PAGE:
Journalist Noor Tagouri to become first Muslim to appear in Playboy with a hijab

Noor Tagouri

Playboy magazine will feature its first Muslim model wearing a hijab.

American journalist Noor Tagouri will appear in the October Renegades issue to "challenge preconceived ideas of how people should be and how they should live their lives".

Wearing a leather jacket, jeans and trainers in the issue, she talks about modesty.

She also pushes back at the idea that Muslim women are "submissive" or "oppressed" because they wear a hijab.

The 22-year-old Arab-American says her goal is to become the first hijabi news presenter on commercial TV in America.

Me wearing a scarf on my head won't make me report a story any differently
Noor Tagouri
Reporter

Noor works for Newsy, an American video news network, at the moment.

She also vlogs on YouTube and promotes individuality through Ted talks, spoken word and campaigns.

She believes that being a hijab-wearing reporter gives her an edge.

"Being a hijabi Muslim woman helps me gain trust. I say, 'I know what it's like to be misrepresented in the media. I won't do that to you.'

"I know what it's like to have the narrative of our community be skewed and exploited.

"I know first-hand that once people are re-empowered, they realise their own story is powerful and they begin to share. It's incredibly rewarding and can even help enlighten or save others."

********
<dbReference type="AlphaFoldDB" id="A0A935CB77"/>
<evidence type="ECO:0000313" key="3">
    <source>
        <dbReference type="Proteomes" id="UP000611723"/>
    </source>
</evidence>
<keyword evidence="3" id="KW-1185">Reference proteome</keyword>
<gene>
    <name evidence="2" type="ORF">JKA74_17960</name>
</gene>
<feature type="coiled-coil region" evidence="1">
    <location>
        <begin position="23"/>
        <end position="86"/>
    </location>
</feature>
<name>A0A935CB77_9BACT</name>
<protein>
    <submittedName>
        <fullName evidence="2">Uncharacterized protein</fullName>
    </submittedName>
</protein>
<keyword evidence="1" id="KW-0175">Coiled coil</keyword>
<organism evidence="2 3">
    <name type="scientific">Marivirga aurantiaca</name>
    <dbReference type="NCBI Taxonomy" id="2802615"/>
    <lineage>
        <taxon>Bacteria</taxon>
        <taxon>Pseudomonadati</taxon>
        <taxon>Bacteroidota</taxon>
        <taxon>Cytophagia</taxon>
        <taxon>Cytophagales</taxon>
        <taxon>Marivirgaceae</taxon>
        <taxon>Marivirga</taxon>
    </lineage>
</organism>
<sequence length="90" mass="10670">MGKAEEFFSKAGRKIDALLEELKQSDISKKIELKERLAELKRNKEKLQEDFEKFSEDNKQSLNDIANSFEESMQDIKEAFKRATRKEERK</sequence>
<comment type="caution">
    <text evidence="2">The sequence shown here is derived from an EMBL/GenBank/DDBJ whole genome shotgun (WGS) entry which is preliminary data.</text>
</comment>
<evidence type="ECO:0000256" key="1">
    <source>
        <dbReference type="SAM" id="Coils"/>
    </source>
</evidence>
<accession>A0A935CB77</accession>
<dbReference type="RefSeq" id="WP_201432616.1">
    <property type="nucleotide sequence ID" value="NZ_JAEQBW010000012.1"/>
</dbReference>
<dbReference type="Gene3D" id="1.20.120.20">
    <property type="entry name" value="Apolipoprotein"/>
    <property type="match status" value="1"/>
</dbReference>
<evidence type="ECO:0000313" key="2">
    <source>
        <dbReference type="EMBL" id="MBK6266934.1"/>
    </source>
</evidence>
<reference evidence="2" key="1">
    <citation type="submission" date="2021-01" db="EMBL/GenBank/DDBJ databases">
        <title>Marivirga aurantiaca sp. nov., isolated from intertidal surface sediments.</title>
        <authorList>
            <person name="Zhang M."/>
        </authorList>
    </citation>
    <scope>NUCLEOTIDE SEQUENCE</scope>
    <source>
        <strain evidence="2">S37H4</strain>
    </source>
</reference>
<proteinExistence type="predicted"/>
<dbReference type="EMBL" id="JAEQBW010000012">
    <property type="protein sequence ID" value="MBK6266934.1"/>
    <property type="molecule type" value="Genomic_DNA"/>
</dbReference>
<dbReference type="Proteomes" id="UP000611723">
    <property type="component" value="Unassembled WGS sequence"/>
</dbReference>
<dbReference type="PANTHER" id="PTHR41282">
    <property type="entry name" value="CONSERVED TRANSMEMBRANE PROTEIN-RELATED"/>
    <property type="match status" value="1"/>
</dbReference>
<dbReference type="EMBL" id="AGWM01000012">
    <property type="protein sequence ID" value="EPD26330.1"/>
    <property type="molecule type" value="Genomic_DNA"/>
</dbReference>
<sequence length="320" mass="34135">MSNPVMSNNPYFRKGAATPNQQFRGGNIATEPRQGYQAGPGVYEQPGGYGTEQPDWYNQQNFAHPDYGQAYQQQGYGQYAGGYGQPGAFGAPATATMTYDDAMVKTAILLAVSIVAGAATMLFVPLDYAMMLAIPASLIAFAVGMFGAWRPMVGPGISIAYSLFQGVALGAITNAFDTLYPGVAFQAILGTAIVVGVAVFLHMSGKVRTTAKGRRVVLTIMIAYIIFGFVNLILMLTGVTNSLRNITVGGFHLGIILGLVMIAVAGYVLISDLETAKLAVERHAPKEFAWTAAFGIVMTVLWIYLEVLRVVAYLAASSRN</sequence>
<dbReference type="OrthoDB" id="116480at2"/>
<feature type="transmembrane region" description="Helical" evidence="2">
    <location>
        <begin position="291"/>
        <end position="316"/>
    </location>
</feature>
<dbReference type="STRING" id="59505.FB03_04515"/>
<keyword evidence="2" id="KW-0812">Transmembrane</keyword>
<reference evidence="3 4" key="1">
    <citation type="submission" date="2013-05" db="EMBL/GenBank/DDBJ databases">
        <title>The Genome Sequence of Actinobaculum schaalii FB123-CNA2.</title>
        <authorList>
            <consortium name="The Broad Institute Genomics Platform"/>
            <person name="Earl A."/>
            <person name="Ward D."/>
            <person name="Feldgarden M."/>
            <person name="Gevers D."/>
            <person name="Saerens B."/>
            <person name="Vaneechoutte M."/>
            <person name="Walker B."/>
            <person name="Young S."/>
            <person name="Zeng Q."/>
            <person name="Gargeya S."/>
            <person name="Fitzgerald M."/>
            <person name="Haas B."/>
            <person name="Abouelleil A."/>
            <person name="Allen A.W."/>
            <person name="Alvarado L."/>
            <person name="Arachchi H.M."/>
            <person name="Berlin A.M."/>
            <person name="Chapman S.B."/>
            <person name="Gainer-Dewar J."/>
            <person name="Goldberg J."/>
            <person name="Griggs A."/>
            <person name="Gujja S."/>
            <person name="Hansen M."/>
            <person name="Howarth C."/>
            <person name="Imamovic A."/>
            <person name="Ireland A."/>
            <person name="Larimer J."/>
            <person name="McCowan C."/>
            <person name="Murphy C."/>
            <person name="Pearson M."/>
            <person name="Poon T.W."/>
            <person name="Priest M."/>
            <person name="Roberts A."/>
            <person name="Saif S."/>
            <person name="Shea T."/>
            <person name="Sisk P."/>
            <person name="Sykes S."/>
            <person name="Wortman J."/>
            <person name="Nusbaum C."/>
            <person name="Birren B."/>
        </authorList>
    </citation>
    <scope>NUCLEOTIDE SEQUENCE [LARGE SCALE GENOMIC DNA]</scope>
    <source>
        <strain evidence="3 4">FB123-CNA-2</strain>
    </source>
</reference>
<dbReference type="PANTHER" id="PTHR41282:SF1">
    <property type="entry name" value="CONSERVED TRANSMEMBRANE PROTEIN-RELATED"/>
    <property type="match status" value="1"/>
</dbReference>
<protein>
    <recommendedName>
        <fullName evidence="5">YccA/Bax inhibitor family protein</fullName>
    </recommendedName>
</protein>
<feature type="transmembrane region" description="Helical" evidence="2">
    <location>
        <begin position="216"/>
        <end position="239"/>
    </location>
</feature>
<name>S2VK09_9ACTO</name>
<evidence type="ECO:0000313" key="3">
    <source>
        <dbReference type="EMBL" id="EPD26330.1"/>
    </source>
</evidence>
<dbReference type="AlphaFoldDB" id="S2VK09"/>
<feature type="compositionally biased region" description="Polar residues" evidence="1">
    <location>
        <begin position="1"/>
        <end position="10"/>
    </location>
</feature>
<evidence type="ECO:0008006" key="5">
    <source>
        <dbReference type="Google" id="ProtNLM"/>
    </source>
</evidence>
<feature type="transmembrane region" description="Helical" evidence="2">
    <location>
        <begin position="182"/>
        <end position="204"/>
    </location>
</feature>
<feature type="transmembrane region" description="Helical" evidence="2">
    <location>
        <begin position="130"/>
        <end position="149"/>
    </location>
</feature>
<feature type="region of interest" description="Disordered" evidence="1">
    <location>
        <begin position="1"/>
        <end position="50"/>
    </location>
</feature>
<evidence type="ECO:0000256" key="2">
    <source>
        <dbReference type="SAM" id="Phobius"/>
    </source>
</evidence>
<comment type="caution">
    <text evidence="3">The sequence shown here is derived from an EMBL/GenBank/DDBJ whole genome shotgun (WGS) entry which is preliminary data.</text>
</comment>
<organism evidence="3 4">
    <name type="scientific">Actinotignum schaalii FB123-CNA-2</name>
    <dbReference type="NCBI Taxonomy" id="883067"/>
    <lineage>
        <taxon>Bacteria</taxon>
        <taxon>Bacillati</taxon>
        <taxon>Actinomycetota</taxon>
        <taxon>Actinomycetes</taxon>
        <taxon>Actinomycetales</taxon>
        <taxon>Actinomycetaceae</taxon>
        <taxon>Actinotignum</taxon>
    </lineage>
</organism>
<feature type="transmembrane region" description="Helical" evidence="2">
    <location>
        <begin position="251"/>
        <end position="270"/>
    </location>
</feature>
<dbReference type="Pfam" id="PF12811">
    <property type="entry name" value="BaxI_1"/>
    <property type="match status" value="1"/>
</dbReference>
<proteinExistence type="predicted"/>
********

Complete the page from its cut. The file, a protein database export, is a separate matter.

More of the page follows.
Speaking to the Washington post last year, Noor said she was against the idea that people may think her religion will affect her objectivity.

"Me wearing a scarf on my head won't make me report a story any differently.

"It empowers me... It helps me do what I want to do."

While many people are championing Noor's decision to feature in the article, not everyone agrees with her decision and lifestyle.

When asked what she would like to tell Playboy readers, Noor said: "Live your life as your truest self and encourage others to do the same.

"Support each other. We have to live for the 10,000 who have come before us, who have made it easier for us to get to where we are today, but also for the 10,000 coming after us, so we can continue to break barriers and glass ceilings and reclaim our power."

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